Why I Bartend

Photo courtesy of Fair-Rose Louverture.
Photo by Livingstone Campos

I can remember the exact instant I decided bartending would be it for me. Looking back, the moment wasn’t poetic at all. There was no pause, or reflection, or a Siddhartha-like basking in the sun meditation session which would ultimately culminate in the decision-making process. In reality, it was much more monotonous than that. I had just finished a sixty-hour work week and I was working the lunch shift of the bar at the Mediterranean restaurant I was now at the helm of; I had just been promoted to bar manager.

There was a very daunting task ahead of me. I had never held any management position before, and I would pretty much be doing on-the-job training. So to relieve my stress that particular morning, I thought to make myself a stiff drink and have the poisonous lubricant somehow silence my inner monologue.

I daggered my eye sockets down to the liquor well, grabbed the ice scoop, threw a couple of ice cubes into my cocktail shaker, and proceeded to look for the right spirit(s) of choice. My memory is a bit funky at this point, so bear with me. For shits and giggles let’s just say I grabbed a bottle of Mezcal, a bottle of St. Germain, tossed in some fresh herbs and berries, maybe some honey syrup and of course my go-to citrus of choice (lime juice is the benevolent king). Next came the knocking of the tins together to commence in the shaking process, i.e., the infusion of liquids.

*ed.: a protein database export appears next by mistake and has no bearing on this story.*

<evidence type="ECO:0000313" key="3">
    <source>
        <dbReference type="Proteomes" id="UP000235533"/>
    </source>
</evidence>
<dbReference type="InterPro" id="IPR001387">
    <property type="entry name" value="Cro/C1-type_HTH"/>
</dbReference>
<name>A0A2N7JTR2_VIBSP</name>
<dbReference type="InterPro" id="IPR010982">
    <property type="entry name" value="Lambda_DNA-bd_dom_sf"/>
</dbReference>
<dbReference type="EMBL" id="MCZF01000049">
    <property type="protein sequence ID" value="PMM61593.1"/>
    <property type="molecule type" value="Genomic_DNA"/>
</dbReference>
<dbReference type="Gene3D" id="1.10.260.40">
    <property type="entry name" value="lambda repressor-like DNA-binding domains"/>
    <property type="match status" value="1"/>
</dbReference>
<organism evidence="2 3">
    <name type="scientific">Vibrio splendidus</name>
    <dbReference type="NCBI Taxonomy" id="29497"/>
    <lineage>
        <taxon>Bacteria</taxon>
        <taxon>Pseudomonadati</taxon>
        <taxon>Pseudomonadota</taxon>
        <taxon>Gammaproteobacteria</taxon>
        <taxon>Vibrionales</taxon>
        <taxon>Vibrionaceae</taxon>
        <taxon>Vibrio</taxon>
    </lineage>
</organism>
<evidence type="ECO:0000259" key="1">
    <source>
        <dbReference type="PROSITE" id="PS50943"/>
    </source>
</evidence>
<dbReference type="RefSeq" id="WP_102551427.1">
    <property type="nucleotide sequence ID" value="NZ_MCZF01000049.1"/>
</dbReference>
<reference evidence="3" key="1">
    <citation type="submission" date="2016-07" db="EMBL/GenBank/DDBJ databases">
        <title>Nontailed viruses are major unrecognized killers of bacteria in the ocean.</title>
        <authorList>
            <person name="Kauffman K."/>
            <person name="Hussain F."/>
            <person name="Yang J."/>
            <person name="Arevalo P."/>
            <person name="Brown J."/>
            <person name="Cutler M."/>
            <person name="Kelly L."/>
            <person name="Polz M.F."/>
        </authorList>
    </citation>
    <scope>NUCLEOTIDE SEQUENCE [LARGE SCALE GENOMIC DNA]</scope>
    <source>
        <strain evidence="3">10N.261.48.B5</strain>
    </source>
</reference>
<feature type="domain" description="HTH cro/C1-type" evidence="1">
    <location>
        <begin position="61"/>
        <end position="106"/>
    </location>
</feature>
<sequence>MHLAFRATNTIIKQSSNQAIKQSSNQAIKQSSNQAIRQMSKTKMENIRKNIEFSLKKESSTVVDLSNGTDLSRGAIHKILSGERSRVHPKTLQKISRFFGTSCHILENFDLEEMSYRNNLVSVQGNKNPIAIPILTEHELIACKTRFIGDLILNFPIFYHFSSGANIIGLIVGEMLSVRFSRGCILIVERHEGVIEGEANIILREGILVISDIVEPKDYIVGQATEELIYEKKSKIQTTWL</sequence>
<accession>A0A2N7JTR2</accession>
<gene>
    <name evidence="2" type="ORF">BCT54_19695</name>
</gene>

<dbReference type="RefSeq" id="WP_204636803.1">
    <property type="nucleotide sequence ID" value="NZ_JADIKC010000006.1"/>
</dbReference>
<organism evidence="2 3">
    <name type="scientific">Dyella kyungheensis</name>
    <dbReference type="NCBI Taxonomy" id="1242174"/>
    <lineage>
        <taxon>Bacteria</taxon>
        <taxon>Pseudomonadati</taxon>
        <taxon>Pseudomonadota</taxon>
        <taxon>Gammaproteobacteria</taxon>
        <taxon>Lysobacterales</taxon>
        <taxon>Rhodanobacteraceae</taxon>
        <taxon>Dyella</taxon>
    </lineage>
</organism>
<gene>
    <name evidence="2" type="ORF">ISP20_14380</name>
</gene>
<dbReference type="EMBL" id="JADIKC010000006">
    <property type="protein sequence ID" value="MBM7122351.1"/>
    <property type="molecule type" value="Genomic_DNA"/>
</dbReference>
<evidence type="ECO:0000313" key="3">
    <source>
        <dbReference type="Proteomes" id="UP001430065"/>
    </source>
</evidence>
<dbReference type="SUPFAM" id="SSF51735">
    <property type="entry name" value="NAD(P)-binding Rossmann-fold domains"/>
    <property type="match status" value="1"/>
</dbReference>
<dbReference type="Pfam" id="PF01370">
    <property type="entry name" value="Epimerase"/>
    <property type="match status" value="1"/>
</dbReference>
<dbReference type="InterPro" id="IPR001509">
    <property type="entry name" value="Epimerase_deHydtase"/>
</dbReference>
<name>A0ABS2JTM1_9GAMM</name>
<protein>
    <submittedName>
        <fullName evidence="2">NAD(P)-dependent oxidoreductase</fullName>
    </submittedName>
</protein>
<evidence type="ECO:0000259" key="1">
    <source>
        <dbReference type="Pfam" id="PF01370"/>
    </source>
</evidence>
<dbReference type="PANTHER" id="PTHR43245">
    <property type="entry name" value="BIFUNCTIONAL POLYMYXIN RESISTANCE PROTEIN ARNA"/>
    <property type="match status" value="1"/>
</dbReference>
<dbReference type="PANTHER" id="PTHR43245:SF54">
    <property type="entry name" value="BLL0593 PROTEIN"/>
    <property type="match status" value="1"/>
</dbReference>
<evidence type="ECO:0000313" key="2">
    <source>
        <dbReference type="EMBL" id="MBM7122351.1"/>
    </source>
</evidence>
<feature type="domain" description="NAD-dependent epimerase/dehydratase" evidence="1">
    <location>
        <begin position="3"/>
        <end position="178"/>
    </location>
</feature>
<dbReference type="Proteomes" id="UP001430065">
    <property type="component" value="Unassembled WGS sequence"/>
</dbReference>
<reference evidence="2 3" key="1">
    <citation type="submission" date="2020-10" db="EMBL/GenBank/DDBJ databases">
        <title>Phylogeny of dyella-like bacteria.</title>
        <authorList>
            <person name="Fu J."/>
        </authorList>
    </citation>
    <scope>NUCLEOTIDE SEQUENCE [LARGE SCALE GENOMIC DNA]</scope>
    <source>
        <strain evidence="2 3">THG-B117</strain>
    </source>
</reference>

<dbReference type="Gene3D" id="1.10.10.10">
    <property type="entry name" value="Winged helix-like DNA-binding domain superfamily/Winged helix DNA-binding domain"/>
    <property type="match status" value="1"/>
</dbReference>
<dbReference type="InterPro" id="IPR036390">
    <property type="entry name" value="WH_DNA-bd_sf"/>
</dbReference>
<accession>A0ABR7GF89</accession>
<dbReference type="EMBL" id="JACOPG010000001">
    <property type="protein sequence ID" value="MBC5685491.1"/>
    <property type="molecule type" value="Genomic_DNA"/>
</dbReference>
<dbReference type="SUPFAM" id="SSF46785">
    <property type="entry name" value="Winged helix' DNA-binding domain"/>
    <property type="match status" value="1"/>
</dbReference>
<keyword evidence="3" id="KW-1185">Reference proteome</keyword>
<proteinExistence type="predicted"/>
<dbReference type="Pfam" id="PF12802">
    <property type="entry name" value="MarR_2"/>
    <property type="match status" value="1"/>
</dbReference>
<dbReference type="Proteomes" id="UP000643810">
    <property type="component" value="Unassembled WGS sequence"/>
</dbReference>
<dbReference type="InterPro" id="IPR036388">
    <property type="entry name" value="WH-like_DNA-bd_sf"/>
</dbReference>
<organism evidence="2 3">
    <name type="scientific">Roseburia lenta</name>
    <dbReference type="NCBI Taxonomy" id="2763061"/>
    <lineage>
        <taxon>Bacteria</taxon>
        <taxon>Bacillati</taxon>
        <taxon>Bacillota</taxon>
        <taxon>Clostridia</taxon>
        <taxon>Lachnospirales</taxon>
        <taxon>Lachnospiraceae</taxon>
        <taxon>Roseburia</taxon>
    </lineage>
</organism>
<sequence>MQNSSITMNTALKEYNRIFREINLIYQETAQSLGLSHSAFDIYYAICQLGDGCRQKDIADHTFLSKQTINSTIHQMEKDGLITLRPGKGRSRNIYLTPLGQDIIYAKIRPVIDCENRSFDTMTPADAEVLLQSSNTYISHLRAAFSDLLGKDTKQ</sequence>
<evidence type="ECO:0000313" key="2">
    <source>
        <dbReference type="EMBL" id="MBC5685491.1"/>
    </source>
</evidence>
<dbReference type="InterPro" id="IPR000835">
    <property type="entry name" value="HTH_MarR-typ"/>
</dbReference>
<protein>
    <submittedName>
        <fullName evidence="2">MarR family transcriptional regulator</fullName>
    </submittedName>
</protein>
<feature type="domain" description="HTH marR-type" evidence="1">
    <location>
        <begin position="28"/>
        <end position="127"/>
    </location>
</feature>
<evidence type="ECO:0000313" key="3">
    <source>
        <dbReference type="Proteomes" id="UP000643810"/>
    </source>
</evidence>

Photo courtesy of Fair-Rose Louverture.
Photo by Livingstone Campos

It’s hard to explain the sound a cocktail shaker makes when ice smashes back and forth between its metallic walls. It’s a sexy crackling noise that heightens all the senses, a sedated mini-explosion being muffled in a small object held with two hands. It’s such a fucking rush. It’s in that moment you realize that you either love the bar world (and everything that comes with it) or you don’t. You either embrace the ten- to twelve-hour shifts you work daily, standing on the soles of your near comatose toes, or you fold like an accordion under even the slightest pressure. It’s not to say in this business that a middle ground doesn’t exist, but it does take a certain passion to go the distance.

And as I write this, I’m going off of four hours of sleep after putting in three back-to-back ten-hour shifts. I’m definitively exhausted, my bones feel numb through my skin, and every part of my body aches beyond belief. But I’ll be at it again tonight. That I can promise you. Hope you stop by for a drink, because the first round is on me. TC mark

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